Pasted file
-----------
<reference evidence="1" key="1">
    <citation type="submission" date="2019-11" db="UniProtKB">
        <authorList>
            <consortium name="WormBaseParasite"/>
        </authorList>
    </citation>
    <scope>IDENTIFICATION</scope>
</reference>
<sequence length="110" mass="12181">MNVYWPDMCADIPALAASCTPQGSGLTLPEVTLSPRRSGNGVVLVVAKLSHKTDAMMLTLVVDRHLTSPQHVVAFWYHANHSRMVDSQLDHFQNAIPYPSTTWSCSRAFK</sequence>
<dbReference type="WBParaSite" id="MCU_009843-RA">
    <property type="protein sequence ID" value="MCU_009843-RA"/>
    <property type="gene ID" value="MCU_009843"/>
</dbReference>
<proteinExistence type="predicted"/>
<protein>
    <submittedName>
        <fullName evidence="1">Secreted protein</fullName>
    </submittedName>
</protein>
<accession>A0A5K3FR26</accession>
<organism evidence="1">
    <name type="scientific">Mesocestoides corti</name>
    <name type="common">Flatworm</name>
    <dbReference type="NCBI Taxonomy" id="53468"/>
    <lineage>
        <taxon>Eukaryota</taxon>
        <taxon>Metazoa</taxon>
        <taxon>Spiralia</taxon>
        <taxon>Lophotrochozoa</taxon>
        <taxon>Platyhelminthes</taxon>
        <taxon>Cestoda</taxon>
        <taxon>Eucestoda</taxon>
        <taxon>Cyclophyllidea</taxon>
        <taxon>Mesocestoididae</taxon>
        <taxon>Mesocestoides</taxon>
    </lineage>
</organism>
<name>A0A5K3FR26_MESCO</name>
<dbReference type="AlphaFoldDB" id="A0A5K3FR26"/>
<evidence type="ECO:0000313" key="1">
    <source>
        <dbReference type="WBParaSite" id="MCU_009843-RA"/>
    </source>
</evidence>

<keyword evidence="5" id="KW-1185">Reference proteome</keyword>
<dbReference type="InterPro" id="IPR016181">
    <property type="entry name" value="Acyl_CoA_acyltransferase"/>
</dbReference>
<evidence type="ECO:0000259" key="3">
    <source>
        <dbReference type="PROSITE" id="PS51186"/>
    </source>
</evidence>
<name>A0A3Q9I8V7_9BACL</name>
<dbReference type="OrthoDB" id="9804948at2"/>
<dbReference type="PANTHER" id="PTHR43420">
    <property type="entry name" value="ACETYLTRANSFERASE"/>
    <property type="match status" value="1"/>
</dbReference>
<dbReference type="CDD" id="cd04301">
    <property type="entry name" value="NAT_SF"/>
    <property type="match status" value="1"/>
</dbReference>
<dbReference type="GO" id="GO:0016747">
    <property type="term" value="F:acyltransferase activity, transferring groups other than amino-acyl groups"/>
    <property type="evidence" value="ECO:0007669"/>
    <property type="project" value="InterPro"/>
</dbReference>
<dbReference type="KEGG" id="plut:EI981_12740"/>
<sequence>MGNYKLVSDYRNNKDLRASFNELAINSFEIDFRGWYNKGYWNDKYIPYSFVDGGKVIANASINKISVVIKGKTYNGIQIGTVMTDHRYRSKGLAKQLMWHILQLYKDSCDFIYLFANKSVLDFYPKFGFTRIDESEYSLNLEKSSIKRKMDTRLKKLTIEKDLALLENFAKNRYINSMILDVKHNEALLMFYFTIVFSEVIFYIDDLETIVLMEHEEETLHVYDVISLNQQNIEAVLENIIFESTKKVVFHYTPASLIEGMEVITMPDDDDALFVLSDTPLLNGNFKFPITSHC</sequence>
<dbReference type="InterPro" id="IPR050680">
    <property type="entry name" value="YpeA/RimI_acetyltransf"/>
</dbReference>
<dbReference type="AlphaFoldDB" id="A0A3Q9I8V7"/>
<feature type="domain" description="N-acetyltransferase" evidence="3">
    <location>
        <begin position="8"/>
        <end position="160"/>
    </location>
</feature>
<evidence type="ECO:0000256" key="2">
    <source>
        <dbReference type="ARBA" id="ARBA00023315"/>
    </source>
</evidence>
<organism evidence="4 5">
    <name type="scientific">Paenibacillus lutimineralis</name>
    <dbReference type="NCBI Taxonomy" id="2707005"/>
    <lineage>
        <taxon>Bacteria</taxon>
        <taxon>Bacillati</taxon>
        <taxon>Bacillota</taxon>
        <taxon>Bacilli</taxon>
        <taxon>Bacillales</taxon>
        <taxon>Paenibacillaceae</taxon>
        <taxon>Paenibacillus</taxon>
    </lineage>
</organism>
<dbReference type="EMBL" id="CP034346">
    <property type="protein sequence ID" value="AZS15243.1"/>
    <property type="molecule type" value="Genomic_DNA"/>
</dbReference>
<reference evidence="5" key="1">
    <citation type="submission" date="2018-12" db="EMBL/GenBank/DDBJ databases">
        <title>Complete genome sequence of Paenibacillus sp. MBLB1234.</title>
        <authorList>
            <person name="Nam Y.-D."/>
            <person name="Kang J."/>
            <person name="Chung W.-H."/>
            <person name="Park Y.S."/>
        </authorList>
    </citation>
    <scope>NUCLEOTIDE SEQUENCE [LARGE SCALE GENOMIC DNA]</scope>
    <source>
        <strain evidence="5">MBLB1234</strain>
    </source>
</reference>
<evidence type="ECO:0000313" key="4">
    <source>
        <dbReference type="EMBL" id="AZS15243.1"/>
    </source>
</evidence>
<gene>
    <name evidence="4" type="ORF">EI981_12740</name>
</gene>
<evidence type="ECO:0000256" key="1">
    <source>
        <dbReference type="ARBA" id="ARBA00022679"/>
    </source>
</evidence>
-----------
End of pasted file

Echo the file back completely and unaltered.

<reference evidence="1" key="1">
    <citation type="submission" date="2019-11" db="UniProtKB">
        <authorList>
            <consortium name="WormBaseParasite"/>
        </authorList>
    </citation>
    <scope>IDENTIFICATION</scope>
</reference>
<sequence length="110" mass="12181">MNVYWPDMCADIPALAASCTPQGSGLTLPEVTLSPRRSGNGVVLVVAKLSHKTDAMMLTLVVDRHLTSPQHVVAFWYHANHSRMVDSQLDHFQNAIPYPSTTWSCSRAFK</sequence>
<dbReference type="WBParaSite" id="MCU_009843-RA">
    <property type="protein sequence ID" value="MCU_009843-RA"/>
    <property type="gene ID" value="MCU_009843"/>
</dbReference>
<proteinExistence type="predicted"/>
<protein>
    <submittedName>
        <fullName evidence="1">Secreted protein</fullName>
    </submittedName>
</protein>
<accession>A0A5K3FR26</accession>
<organism evidence="1">
    <name type="scientific">Mesocestoides corti</name>
    <name type="common">Flatworm</name>
    <dbReference type="NCBI Taxonomy" id="53468"/>
    <lineage>
        <taxon>Eukaryota</taxon>
        <taxon>Metazoa</taxon>
        <taxon>Spiralia</taxon>
        <taxon>Lophotrochozoa</taxon>
        <taxon>Platyhelminthes</taxon>
        <taxon>Cestoda</taxon>
        <taxon>Eucestoda</taxon>
        <taxon>Cyclophyllidea</taxon>
        <taxon>Mesocestoididae</taxon>
        <taxon>Mesocestoides</taxon>
    </lineage>
</organism>
<name>A0A5K3FR26_MESCO</name>
<dbReference type="AlphaFoldDB" id="A0A5K3FR26"/>
<evidence type="ECO:0000313" key="1">
    <source>
        <dbReference type="WBParaSite" id="MCU_009843-RA"/>
    </source>
</evidence>

<keyword evidence="5" id="KW-1185">Reference proteome</keyword>
<dbReference type="InterPro" id="IPR016181">
    <property type="entry name" value="Acyl_CoA_acyltransferase"/>
</dbReference>
<evidence type="ECO:0000259" key="3">
    <source>
        <dbReference type="PROSITE" id="PS51186"/>
    </source>
</evidence>
<name>A0A3Q9I8V7_9BACL</name>
<dbReference type="OrthoDB" id="9804948at2"/>
<dbReference type="PANTHER" id="PTHR43420">
    <property type="entry name" value="ACETYLTRANSFERASE"/>
    <property type="match status" value="1"/>
</dbReference>
<dbReference type="CDD" id="cd04301">
    <property type="entry name" value="NAT_SF"/>
    <property type="match status" value="1"/>
</dbReference>
<dbReference type="GO" id="GO:0016747">
    <property type="term" value="F:acyltransferase activity, transferring groups other than amino-acyl groups"/>
    <property type="evidence" value="ECO:0007669"/>
    <property type="project" value="InterPro"/>
</dbReference>
<dbReference type="KEGG" id="plut:EI981_12740"/>
<sequence>MGNYKLVSDYRNNKDLRASFNELAINSFEIDFRGWYNKGYWNDKYIPYSFVDGGKVIANASINKISVVIKGKTYNGIQIGTVMTDHRYRSKGLAKQLMWHILQLYKDSCDFIYLFANKSVLDFYPKFGFTRIDESEYSLNLEKSSIKRKMDTRLKKLTIEKDLALLENFAKNRYINSMILDVKHNEALLMFYFTIVFSEVIFYIDDLETIVLMEHEEETLHVYDVISLNQQNIEAVLENIIFESTKKVVFHYTPASLIEGMEVITMPDDDDALFVLSDTPLLNGNFKFPITSHC</sequence>
<dbReference type="InterPro" id="IPR050680">
    <property type="entry name" value="YpeA/RimI_acetyltransf"/>
</dbReference>
<dbReference type="AlphaFoldDB" id="A0A3Q9I8V7"/>
<feature type="domain" description="N-acetyltransferase" evidence="3">
    <location>
        <begin position="8"/>
        <end position="160"/>
    </location>
</feature>
<evidence type="ECO:0000256" key="2">
    <source>
        <dbReference type="ARBA" id="ARBA00023315"/>
    </source>
</evidence>
<organism evidence="4 5">
    <name type="scientific">Paenibacillus lutimineralis</name>
    <dbReference type="NCBI Taxonomy" id="2707005"/>
    <lineage>
        <taxon>Bacteria</taxon>
        <taxon>Bacillati</taxon>
        <taxon>Bacillota</taxon>
        <taxon>Bacilli</taxon>
        <taxon>Bacillales</taxon>
        <taxon>Paenibacillaceae</taxon>
        <taxon>Paenibacillus</taxon>
    </lineage>
</organism>
<dbReference type="EMBL" id="CP034346">
    <property type="protein sequence ID" value="AZS15243.1"/>
    <property type="molecule type" value="Genomic_DNA"/>
</dbReference>
<reference evidence="5" key="1">
    <citation type="submission" date="2018-12" db="EMBL/GenBank/DDBJ databases">
        <title>Complete genome sequence of Paenibacillus sp. MBLB1234.</title>
        <authorList>
            <person name="Nam Y.-D."/>
            <person name="Kang J."/>
            <person name="Chung W.-H."/>
            <person name="Park Y.S."/>
        </authorList>
    </citation>
    <scope>NUCLEOTIDE SEQUENCE [LARGE SCALE GENOMIC DNA]</scope>
    <source>
        <strain evidence="5">MBLB1234</strain>
    </source>
</reference>
<evidence type="ECO:0000313" key="4">
    <source>
        <dbReference type="EMBL" id="AZS15243.1"/>
    </source>
</evidence>
<gene>
    <name evidence="4" type="ORF">EI981_12740</name>
</gene>
<evidence type="ECO:0000256" key="1">
    <source>
        <dbReference type="ARBA" id="ARBA00022679"/>
    </source>
</evidence>